The cover story on today’s New Scientist is about recent efforts to determine what people are thinking by viewing their brain scans.
Although you may think this is what neuroscientists already do, in most brain-scanning experiments the researchers will know exactly what the participants are experiencing in the scanner, and they just link the measured brain activity to the known task.
Recently, researchers have been able to work out what the participants are viewing by only looking at their brain scans.
Although these experiments are quite simple so far – the researchers typically know that the participant is viewing one of several simple options and just have to work out which – the idea that mental states can be ‘read’ is causing some excitement. Not least because this has been the subject of many science-fiction novels and films.
The accuracy of these experiments is typically much better than chance, although it is far from perfect and so far has largely relied on very simple tasks (viewing lines and the like):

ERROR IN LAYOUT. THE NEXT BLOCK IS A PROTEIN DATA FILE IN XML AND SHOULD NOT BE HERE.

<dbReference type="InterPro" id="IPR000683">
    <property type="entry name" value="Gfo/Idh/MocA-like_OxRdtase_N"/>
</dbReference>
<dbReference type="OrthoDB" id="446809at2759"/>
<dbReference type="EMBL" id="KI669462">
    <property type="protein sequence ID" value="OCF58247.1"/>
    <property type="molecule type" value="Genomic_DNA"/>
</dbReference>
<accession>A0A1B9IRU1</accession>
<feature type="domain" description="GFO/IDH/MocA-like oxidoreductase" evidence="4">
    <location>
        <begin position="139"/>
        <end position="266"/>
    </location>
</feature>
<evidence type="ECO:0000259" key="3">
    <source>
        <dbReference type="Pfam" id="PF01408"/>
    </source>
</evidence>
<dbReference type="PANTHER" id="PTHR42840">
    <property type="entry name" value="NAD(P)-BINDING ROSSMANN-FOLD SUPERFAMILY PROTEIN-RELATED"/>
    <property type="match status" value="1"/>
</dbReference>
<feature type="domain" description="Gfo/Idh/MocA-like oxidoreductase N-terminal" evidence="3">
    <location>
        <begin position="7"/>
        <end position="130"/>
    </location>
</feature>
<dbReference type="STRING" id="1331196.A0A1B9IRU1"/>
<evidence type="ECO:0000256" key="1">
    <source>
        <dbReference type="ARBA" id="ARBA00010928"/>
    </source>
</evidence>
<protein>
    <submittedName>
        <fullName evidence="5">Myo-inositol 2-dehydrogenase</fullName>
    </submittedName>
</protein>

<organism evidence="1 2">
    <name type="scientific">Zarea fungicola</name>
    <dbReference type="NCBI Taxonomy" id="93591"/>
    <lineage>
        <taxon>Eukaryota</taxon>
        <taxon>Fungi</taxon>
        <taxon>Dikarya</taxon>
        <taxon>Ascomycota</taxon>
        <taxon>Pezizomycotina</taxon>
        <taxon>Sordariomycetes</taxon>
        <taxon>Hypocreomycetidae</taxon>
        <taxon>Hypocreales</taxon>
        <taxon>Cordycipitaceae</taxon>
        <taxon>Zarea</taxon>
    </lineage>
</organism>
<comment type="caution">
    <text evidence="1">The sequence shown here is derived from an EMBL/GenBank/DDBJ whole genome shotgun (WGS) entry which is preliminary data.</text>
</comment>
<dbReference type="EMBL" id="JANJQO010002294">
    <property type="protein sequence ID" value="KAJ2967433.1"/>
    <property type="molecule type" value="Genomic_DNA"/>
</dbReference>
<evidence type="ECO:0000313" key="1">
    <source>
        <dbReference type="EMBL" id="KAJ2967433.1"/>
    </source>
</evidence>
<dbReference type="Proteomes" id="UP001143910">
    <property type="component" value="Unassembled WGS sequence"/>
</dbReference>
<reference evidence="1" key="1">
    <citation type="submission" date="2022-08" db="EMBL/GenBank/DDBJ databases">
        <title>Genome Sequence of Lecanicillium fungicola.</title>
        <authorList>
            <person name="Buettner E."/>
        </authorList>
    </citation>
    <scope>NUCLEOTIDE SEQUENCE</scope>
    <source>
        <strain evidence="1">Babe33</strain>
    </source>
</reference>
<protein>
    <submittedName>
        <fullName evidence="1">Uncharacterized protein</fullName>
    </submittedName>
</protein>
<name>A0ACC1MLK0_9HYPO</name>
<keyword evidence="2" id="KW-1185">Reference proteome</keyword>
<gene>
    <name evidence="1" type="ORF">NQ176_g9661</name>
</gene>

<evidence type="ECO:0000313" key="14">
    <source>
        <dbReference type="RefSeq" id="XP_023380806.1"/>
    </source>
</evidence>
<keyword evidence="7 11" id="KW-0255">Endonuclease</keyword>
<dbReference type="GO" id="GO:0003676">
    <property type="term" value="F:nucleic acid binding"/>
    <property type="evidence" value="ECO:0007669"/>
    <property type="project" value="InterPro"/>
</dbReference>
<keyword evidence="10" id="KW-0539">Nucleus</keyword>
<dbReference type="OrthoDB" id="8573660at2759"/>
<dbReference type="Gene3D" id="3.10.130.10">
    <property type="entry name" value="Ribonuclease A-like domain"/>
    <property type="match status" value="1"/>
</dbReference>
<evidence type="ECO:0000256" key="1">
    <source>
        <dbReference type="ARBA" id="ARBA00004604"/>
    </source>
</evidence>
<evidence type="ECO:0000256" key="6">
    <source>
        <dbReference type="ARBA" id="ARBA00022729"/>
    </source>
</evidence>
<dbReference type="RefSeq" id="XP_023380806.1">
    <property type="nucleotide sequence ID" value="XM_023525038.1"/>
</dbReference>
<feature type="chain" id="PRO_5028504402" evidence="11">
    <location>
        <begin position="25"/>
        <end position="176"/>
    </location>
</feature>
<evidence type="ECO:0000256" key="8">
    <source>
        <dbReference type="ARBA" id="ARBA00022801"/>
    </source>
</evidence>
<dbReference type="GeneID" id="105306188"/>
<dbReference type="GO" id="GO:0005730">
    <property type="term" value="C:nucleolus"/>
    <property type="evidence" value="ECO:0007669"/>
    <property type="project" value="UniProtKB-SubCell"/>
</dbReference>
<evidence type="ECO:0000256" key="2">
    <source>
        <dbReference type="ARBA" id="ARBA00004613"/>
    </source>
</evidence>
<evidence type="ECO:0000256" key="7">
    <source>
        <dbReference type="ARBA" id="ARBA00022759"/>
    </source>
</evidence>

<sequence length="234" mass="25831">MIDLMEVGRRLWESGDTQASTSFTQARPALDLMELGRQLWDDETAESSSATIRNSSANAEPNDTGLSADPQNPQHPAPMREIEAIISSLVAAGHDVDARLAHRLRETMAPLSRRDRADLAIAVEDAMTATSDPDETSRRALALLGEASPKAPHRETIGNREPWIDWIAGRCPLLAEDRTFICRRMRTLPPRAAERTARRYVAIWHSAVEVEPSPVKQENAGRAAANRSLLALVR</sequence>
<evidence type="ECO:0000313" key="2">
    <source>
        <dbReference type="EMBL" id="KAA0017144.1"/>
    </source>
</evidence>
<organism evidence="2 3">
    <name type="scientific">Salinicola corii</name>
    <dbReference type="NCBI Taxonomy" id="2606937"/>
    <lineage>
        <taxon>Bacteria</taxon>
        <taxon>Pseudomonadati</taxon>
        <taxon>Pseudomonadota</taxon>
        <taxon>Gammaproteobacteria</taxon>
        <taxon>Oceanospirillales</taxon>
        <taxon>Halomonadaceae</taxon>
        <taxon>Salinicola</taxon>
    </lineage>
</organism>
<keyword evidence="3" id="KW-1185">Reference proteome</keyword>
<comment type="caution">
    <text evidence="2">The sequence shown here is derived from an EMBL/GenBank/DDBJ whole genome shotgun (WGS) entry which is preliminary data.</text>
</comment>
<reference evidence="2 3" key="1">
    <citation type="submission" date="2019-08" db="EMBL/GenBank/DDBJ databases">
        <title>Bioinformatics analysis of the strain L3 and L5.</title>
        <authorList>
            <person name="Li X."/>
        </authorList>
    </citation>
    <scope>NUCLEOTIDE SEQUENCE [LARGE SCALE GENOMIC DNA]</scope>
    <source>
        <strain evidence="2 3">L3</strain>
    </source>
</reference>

In published results, Tong and Kamitani were able to predict correctly 56 per cent of the time which of eight orientations of lines people were seeing, compared with 12.5 per cent for chance. When subjects were shown a grid of criss-crossing lines, the researchers predicted correctly 80 per cent of the time which lines were being attended to (Nature Neuroscience, vol 8, p679, pdf).
Unsurprisingly, this has sparked some neuroethical concerns. For example, the technology might advance to the stage where it could be used to narrow down what people were thinking regardless of whether they consented (e.g. in interrogations).
The article isn’t freely available online, but your local library or newsagent should have a copy.